A giant clock hangs high above the kerchief-covered heads of young women slaving away at factory looms, ticking away the final moments of toil. Within a few beats, the workday is done and the captives spill out and make their way to a fairground.
To the strains of the "Carousel Waltz," the scene fills with barkers and townspeople shedding their reserve as they lose themselves in the whirl of the spring carnival.
The dionysian revelry increases until, as the prologue ballet draws to a close, a full-size carousel unfolds downward from the sky, merging seamlessly with the revolving floor and its dancers. It's a singular moment, capturing the joyous abandon of the music, even as it hints darkly at what Nietzsche called "eternal return"--the life cycle of morality and mortality--that is the show's theme.
It's also a moment whose visual spectacle usually draws a round of applause from the house.
No wonder then that, in review after review, the scenic design of this Royal National Theatre staging of "Carousel"--with its impossibly lush blue backgrounds, starry vistas and piquant Maine village--was singled out for praise, both when the show opened in London in 1992 and when it moved to New York in 1994. The New York Times, for instance, called it the "most beautiful" musical on Broadway.
Indeed, it is the set, not one of the actors, that is the star of the show. Yet this "Carousel"--which opens Wednesday at the Ahmanson Theatre, directed by Nicholas Hytner--is hardly the only recent show with a set that's upstaged its players.
The last decade has seen an unprecedented expansion of the scope and importance of scenic design in contemporary theater. And while many such sets first came to the fore on the commercial stage--in the British musicals of Andrew Lloyd Webber and Cameron Mackintosh (who is also backing "Carousel")--they're no longer only there.
Recently, the trend toward spectacular sets has spread to the more serious stage, including the nonprofit arena and non-musical dramas as well. "Carousel," for instance, began at a subsidized theater and moved over to the commercial arena.
More important, it may be the most sophisticated example yet of a scene-as-star production. It has neither the gimmicks nor the hokey effects of the 1980s mega-musicals.
Yet "Carousel"--which won Tony Awards for best revival, direction, choreography and scenic design--stands as further proof that people go to the theater today as much for the spectacle as for the script.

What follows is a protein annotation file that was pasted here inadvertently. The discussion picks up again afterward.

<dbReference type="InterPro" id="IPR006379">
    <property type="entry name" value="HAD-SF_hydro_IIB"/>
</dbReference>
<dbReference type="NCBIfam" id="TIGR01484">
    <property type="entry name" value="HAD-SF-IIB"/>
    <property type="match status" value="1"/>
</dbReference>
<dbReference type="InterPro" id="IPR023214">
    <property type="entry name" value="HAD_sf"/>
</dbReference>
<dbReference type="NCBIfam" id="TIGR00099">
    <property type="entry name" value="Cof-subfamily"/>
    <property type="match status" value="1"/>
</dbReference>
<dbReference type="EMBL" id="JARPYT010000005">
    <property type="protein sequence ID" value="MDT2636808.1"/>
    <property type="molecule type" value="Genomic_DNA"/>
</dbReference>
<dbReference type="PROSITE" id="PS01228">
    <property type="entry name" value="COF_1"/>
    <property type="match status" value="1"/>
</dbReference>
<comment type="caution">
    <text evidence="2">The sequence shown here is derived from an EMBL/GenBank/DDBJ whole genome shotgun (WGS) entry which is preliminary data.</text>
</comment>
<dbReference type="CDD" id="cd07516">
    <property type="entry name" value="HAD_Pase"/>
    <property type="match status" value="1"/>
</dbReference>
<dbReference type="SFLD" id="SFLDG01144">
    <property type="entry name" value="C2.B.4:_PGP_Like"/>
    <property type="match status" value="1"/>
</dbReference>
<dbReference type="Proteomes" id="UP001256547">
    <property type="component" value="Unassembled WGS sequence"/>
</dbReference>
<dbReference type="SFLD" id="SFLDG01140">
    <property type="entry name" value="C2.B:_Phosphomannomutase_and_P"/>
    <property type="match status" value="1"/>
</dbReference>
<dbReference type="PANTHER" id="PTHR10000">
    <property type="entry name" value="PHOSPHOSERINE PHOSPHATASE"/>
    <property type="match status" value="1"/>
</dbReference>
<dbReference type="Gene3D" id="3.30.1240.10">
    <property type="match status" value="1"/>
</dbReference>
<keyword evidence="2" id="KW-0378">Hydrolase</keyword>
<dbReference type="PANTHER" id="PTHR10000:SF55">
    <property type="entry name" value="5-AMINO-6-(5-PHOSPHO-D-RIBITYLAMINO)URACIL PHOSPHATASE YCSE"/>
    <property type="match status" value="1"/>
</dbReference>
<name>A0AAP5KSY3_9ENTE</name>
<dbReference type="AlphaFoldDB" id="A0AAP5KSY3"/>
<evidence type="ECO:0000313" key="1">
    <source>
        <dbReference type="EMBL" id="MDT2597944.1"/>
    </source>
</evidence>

"We are living in an age of visual spectacle," says Bob Crowley, the Irish designer and frequent Hytner collaborator who created the sets and costumes for "Carousel." "[The set] is a major character."
The notion of a play backing a set, rather than vice versa, is an idea that would once have been considered radical. Theater, after all, used to belong to the people who wrote the words and the actors who spoke them.
The rise of big, bold design is no fluke trend, nor is it likely to be a short-lived one. "Even straight plays are becoming more and more events rather than the actual play script," says theater and film producer Noel Pearson ("An Inspector Calls").
"The thinking [had been], 'The play's the thing,' but I think, unfortunately, we're drifting away from that now. You have to have the play plus to get people to go to the theater--and the 'plus' has to be either unusual casting or the spectacle."
To be sure, there've been periods--before the current British-dominated boom--when American theatergoers saw stage designs more memorable than the plays for which they were created. The current surge of spectacle is different, though, in part because the designers' technical capabilities have expanded so much.
Today, designers are among a production's most major players. Often present at the conception, they are the director's partner in creating a vision.
"What happens is that you are there at a very early stage," says Crowley, speaking by phone from New York, where he is designing his first musical since "Carousel," a new work by musician Paul Simon, "Cateman." "[Design] is as much an intellectual thing as anything else. You're asked to participate in conceptualization."
Crowley, 43, wouldn't have it any other way. "I was trained to be part of a team, that I wouldn't just come in to pick the wallpaper," he says. "That was thrown out the window in England in the 1950s and 1960s."
Parlors and drapes don't hold much appeal for designers of Crowley's generation. "I am definitely amongst a movement in England that has no interest in designing someone's living room," the designer says. "I don't want to perpetuate the kind of work that I don't want to see."